Americas Society

The Americas Society is an organization dedicated to education, debate, and dialogue on the Americas. It is located at 680 Park Avenue on the Upper East Side of Manhattan, and was established by David Rockefeller in 1965.[1] The Americas Society promotes the understanding of the economic, political, and social issues confronting Latin America, the Caribbean, and Canada; its mission is "to increase public awareness and appreciation of the diverse cultural heritage of the Americas and the importance of the inter-American relationship."[2]

Americas Society
AS flush left RGB.jpg
Headquarters680 Park Avenue
New York, NY 10021 United States
  • New York City
Coordinates40°46′08″N 73°57′58″W / 40.768830°N 73.965975°W / 40.768830; -73.965975

The Americas Society Building is listed in the National Register of Historic Places. The building was previously the Percy Rivington Pyne House before serving as the Soviet Mission to the United Nations until its current usage. Along with the neighboring buildings of the Queen Sofía Spanish Institute and the Italian Consulate General, the house constitutes one of the few remaining unified architectural ensembles on Park Avenue.[3] The Center for Inter-American Relations was later to be absorbed into Americas Society in 1985.[3]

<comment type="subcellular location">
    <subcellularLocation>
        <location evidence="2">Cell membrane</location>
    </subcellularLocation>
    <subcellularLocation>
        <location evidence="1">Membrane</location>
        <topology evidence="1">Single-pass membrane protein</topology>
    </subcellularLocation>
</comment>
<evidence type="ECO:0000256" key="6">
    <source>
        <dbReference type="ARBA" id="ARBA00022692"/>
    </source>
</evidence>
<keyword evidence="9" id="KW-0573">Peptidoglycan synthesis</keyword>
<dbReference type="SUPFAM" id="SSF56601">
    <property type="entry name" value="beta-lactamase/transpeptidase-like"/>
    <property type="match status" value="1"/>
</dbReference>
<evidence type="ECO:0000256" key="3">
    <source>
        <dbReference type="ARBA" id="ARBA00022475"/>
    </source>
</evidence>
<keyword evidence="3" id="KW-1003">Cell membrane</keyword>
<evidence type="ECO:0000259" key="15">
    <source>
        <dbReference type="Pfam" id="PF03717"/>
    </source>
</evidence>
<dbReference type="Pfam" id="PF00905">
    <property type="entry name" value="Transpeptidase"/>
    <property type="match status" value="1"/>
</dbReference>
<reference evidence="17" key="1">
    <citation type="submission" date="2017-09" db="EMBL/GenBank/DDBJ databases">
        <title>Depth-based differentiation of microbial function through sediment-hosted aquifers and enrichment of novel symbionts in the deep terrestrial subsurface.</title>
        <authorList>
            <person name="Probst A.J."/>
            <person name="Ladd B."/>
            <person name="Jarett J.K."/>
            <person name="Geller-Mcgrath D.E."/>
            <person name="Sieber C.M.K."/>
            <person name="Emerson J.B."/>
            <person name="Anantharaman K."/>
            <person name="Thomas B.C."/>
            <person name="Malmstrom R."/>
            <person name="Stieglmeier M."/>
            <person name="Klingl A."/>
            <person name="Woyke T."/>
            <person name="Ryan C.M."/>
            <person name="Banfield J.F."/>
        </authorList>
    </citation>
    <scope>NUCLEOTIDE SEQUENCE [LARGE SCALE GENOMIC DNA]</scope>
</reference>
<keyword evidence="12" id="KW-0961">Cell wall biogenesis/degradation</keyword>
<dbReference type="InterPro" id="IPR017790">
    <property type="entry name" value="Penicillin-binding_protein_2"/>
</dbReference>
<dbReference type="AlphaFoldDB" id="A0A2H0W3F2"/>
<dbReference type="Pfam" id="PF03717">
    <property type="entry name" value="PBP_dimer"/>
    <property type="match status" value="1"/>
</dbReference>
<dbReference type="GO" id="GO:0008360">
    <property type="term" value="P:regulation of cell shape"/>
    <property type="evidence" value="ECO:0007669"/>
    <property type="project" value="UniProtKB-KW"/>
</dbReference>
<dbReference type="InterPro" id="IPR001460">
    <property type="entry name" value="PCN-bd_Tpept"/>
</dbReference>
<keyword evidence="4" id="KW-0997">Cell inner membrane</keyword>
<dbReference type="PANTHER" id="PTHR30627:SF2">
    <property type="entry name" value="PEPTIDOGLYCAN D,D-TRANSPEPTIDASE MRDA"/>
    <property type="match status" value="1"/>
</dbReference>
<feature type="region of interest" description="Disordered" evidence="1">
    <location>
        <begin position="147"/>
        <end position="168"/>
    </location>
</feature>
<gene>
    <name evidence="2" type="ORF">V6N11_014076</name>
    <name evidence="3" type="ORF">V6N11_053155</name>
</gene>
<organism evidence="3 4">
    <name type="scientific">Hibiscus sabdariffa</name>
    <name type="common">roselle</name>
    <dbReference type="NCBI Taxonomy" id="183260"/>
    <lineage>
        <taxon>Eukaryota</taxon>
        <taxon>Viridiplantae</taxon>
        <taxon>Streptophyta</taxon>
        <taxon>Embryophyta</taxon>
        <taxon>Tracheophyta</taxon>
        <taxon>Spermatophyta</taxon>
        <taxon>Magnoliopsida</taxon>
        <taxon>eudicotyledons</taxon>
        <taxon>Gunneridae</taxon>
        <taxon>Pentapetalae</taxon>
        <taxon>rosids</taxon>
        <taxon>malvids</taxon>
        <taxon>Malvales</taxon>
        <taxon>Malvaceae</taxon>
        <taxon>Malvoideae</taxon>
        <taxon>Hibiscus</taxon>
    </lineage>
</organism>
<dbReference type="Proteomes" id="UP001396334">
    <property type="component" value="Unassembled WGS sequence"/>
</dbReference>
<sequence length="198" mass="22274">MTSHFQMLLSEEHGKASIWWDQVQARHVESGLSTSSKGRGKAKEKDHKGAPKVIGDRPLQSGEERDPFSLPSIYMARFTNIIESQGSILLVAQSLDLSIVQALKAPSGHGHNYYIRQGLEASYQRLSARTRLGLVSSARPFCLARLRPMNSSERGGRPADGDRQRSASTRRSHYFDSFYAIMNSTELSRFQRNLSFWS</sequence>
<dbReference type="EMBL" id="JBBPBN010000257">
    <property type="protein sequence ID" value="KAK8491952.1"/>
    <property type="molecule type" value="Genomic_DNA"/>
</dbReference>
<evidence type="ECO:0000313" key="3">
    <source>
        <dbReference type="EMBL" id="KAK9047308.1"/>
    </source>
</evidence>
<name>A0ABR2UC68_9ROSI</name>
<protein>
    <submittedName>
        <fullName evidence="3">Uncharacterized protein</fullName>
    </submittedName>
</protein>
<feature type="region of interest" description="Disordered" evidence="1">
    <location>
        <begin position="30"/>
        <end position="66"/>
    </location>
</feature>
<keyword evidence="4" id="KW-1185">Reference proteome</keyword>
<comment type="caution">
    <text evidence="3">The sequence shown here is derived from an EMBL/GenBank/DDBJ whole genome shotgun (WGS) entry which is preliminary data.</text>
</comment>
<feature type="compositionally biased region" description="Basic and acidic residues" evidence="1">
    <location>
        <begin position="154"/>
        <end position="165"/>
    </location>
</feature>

The Americas Society organizes interviews, speeches, podcasts, exhibitions, readings, and musical performances at its headquarters and reports on Congressional updates, and local events. The Americas Society produces the MetLife Music of the Americas (concert series) to showcase the diversity of styles and genres of music in the Americas. The concert series is held at the Society’s headquarters.

Salon Simón Bolivar
Meridionalis at Americas Society

The Americas Society, together with Council of the Americas, produces the publication Americas Quarterly, a policy journal for the Western Hemisphere. The Americas Society also published Review: Literature and Arts of the Americas founded in 1968. Review is an English language journal for literature from Latin America, the Caribbean, and Canada. Review also helped support the first English translation of One Hundred Years of Solitude by Gabriel García Márquez as well as other translations.[4]


  1. ^ a b "About Americas Society". Americas Society. Archived from the original on April 15, 2008. Retrieved May 6, 2008. CS1 maint: discouraged parameter (link)
  2. ^ "About AS/COA". Archived from the original on September 25, 2016. Retrieved January 29, 2017.
  3. ^ a b "New York Architecture Images- Americas Society".
  4. ^ "Review Magazine". AS/COA.

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